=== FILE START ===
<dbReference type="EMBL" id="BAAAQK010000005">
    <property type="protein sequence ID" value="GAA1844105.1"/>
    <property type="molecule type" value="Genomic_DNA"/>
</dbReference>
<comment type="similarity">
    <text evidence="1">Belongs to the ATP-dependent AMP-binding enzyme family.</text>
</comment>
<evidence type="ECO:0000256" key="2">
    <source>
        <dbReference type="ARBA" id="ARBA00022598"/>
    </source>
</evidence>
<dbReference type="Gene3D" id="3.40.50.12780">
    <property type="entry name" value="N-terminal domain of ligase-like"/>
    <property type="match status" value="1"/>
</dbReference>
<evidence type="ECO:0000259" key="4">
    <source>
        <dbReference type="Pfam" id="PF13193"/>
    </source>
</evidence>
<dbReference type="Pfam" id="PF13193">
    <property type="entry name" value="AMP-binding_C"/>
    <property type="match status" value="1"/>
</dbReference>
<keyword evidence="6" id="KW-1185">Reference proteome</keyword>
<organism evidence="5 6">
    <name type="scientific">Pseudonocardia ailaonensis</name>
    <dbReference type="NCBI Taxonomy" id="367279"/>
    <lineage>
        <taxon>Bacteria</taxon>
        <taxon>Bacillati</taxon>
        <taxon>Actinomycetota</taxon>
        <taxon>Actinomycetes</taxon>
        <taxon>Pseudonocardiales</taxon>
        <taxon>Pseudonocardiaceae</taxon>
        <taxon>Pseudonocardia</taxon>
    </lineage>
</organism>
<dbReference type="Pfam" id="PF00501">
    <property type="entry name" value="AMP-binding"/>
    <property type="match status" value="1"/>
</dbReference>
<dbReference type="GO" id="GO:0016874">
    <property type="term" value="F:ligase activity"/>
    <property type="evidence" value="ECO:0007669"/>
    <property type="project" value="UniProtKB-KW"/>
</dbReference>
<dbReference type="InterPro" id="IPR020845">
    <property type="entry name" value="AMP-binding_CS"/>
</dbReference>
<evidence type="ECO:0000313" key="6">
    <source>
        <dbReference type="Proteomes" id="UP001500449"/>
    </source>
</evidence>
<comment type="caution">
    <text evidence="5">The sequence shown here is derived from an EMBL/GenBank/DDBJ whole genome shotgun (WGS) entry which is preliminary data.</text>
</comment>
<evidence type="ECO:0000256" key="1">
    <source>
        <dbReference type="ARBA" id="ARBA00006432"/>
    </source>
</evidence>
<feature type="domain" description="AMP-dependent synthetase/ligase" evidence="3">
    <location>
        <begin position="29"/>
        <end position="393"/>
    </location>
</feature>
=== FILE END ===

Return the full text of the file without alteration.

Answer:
<dbReference type="EMBL" id="BAAAQK010000005">
    <property type="protein sequence ID" value="GAA1844105.1"/>
    <property type="molecule type" value="Genomic_DNA"/>
</dbReference>
<comment type="similarity">
    <text evidence="1">Belongs to the ATP-dependent AMP-binding enzyme family.</text>
</comment>
<evidence type="ECO:0000256" key="2">
    <source>
        <dbReference type="ARBA" id="ARBA00022598"/>
    </source>
</evidence>
<dbReference type="Gene3D" id="3.40.50.12780">
    <property type="entry name" value="N-terminal domain of ligase-like"/>
    <property type="match status" value="1"/>
</dbReference>
<evidence type="ECO:0000259" key="4">
    <source>
        <dbReference type="Pfam" id="PF13193"/>
    </source>
</evidence>
<dbReference type="Pfam" id="PF13193">
    <property type="entry name" value="AMP-binding_C"/>
    <property type="match status" value="1"/>
</dbReference>
<keyword evidence="6" id="KW-1185">Reference proteome</keyword>
<organism evidence="5 6">
    <name type="scientific">Pseudonocardia ailaonensis</name>
    <dbReference type="NCBI Taxonomy" id="367279"/>
    <lineage>
        <taxon>Bacteria</taxon>
        <taxon>Bacillati</taxon>
        <taxon>Actinomycetota</taxon>
        <taxon>Actinomycetes</taxon>
        <taxon>Pseudonocardiales</taxon>
        <taxon>Pseudonocardiaceae</taxon>
        <taxon>Pseudonocardia</taxon>
    </lineage>
</organism>
<dbReference type="Pfam" id="PF00501">
    <property type="entry name" value="AMP-binding"/>
    <property type="match status" value="1"/>
</dbReference>
<dbReference type="GO" id="GO:0016874">
    <property type="term" value="F:ligase activity"/>
    <property type="evidence" value="ECO:0007669"/>
    <property type="project" value="UniProtKB-KW"/>
</dbReference>
<dbReference type="InterPro" id="IPR020845">
    <property type="entry name" value="AMP-binding_CS"/>
</dbReference>
<evidence type="ECO:0000313" key="6">
    <source>
        <dbReference type="Proteomes" id="UP001500449"/>
    </source>
</evidence>
<comment type="caution">
    <text evidence="5">The sequence shown here is derived from an EMBL/GenBank/DDBJ whole genome shotgun (WGS) entry which is preliminary data.</text>
</comment>
<evidence type="ECO:0000256" key="1">
    <source>
        <dbReference type="ARBA" id="ARBA00006432"/>
    </source>
</evidence>
<feature type="domain" description="AMP-dependent synthetase/ligase" evidence="3">
    <location>
        <begin position="29"/>
        <end position="393"/>
    </location>
</feature>